This is the Metz paper. Its first draft by Thomas Krichel on was written 2006‒09‒04. The following versions are available
The Metz paper describes a software system called icanis. icanis stands for instantaneous co-authorship network information system.
Icanis is a software system that can maintain and visualize social network data while the underlying network data is changing.
The application area of icanis is co-authorship data. Thomas Krichel thinks that there is no precedence for a service that can visualize a large (1000+ nodes) co-authorship system that changes over time. Studies of such networks are limited either to one static instance or to the comparison of the state of the network at a few points in time.
Icanis looks at the network at the current moment in time. The historic development of a network is out of scope.
Icanis does not aim to give an accurate portrait of the network at any time. Instead, a best effort is made to give a reasonably accurate picture of the network at all times. The effort depends on the computational resources that are available. The effort is regulated by crontab entries. The more often jobs are run, the more accurate the network description will be. The setting of scheduled jobs is out of the scope for icanis itself.
Icanis software is written in Perl and as XSLT files. Icanis uses the mySQL database system.
The UTF-8 character encoding is used throughout.
Any network data source has an identifier henceforth referred to as source. “ras”, standing for the RePEc Author Service, is an example of a value that the source can take. The implementation uses this value for this particular source.
The same set of nodes, coming from a single source, can be looked at in several networks. There are two limitations on the network types as they are implemented in Icanis.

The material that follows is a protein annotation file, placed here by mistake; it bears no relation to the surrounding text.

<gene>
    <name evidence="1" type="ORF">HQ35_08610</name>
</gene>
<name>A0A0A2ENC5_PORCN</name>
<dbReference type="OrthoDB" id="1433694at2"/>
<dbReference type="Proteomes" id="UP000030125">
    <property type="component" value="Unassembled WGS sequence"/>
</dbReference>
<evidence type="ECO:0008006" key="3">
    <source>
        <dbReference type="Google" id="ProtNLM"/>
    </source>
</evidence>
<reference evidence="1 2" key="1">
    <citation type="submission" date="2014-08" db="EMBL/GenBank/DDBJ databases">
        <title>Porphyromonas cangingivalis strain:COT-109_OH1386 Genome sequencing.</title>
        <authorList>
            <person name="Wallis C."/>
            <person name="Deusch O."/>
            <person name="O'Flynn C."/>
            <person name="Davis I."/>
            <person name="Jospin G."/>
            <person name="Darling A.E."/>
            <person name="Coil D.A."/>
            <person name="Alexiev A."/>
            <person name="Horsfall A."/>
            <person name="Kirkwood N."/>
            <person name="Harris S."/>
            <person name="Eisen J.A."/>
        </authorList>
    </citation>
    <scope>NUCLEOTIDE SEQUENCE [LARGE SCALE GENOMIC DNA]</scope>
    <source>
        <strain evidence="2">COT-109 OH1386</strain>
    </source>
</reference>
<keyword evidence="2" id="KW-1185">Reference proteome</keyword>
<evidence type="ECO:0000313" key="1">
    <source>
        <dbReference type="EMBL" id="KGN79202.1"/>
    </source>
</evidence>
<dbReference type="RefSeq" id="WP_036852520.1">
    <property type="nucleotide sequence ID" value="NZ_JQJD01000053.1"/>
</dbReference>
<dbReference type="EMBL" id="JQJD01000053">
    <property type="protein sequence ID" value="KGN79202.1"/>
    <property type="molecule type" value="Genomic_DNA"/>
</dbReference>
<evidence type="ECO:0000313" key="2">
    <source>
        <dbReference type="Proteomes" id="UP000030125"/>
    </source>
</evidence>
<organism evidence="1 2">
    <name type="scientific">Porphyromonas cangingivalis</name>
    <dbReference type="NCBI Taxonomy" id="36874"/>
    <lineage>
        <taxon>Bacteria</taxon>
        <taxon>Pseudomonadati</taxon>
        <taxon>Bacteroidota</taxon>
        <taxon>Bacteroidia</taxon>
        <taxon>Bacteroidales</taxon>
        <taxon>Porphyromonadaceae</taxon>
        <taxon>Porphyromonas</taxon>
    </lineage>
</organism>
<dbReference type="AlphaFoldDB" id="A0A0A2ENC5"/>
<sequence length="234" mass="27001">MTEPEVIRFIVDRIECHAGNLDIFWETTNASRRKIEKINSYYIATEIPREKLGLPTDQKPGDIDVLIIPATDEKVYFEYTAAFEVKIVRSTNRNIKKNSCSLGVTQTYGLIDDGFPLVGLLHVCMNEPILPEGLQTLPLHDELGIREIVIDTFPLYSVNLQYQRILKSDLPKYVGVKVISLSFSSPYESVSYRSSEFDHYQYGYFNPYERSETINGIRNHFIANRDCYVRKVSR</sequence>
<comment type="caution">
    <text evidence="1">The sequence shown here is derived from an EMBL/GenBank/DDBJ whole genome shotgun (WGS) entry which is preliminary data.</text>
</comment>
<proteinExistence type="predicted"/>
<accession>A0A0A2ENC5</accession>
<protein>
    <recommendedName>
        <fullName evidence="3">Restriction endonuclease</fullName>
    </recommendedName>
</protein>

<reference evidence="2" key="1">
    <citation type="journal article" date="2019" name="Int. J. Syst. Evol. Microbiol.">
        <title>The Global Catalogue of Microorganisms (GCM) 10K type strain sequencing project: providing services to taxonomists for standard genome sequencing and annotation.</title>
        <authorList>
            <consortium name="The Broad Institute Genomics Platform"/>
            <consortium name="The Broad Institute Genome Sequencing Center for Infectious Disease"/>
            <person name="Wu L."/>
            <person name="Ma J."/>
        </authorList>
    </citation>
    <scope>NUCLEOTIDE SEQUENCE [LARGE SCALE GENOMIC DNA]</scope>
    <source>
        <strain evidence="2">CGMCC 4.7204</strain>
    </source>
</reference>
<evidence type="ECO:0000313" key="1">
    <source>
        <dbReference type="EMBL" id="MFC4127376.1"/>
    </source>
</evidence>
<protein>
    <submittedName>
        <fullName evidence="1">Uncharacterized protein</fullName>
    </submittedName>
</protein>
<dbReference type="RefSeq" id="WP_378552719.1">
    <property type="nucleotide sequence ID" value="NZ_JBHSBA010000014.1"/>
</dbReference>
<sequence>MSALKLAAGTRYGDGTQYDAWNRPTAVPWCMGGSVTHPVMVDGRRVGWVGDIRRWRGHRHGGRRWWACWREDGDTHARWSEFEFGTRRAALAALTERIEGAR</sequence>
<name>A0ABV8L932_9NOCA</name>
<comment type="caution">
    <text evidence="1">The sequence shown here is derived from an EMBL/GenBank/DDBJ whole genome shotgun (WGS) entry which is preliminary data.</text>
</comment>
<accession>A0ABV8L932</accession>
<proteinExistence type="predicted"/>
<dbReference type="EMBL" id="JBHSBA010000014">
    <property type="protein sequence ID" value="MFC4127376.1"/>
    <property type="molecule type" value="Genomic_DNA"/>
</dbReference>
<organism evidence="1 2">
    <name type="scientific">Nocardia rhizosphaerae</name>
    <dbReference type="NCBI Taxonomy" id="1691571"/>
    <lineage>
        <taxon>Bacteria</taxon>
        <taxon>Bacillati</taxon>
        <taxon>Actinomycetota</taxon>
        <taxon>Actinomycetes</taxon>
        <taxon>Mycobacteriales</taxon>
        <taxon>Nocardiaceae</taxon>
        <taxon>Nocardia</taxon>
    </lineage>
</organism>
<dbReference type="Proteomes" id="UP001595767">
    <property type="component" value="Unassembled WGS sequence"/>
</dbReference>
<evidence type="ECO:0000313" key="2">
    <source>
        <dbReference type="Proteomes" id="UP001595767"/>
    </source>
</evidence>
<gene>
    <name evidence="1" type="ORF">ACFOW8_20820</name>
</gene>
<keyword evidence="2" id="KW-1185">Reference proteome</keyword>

Any network type has a type identifier henceforth referred to as nettype. “binary” is an example of a value that the nettype can take. In the implementation, it is the only one that is used.
A single icanis installation can handle a range of networks types and data sources. But icanis is not designed to deal with a lot of them. A systematic management of sources and nettypes is out of scope.
Any node has an identifier henceforth referred to as its “handle”.
Any node has a home page of called the nodepage. This is not the external description of the node. Rather it is page that describes the node with respect to the network. Thus it shows neighbours and rankings. It may have a search box etc.
Time stamps are represented by the Unix epoch, i.e. the number of seconds since 1970‒01‒01. This is henceforth referred to as the “tist”. Its database representation is an INT.
Some scripts may have to check, at startup time, if there is another version of it running, because no two instance should be run at one time. Such scripts are called non-concurrent. If a non-concurrent script is started while another instance of the same script is running, the starting script exits with an error message to STDOUT. Icanis uses Sys::RunAlone for this task.
Icanis assumes that there is a user icanis on a machine running the
software. icanis itself runs in the subdirectory
of that user. This directory is henceforth referred to as
home. home typically takes the value
Perl scripts and modules are stored in home
Perl modules are stored in home
XSLT file are stored in home
HTML files are in
/html. Files that are generated
by scripts are placed in subdirectories of this directory.
This makes is easier to avoid backing them up.
The configuration is handled with a module
This defines functions
will find a file correspending to a node handle. A large
number of nodes make require this not to be equal to the
file handle, but prefix it with a subdirectory that makes
sense. The result of this function is a string expression.
is called the paths directory.
is the web directory for the source source and the nettype
Node data contains are stored as Perl structures in
/opt/input/. This is the input directory.
Some common functions, as well as settings
are stored in
handle_to_file(file_to_handle())must be the identity function.
/, i.e. it includes the source and the nettype.
For each network type nettype, a Perl module
that is responsible for the calculations of shortest paths. Thus
icanis can be extended to a range of network types and computation
The log time is the output of the Unix command ‘date +%F_%T‘.
By default, script logs are stored in
/var/log. However, some scripts log to
STDOUT. Such scripts are mentioned here explicitely.
Scripts that do not log to STDOUT log to file
where script_name is the name of the script, as based on
the value of the base file name of
$0, and logtime is the log time
of the start time of the script. Scripts to clear the log directory
when it is considered full are outside the scope of icanis.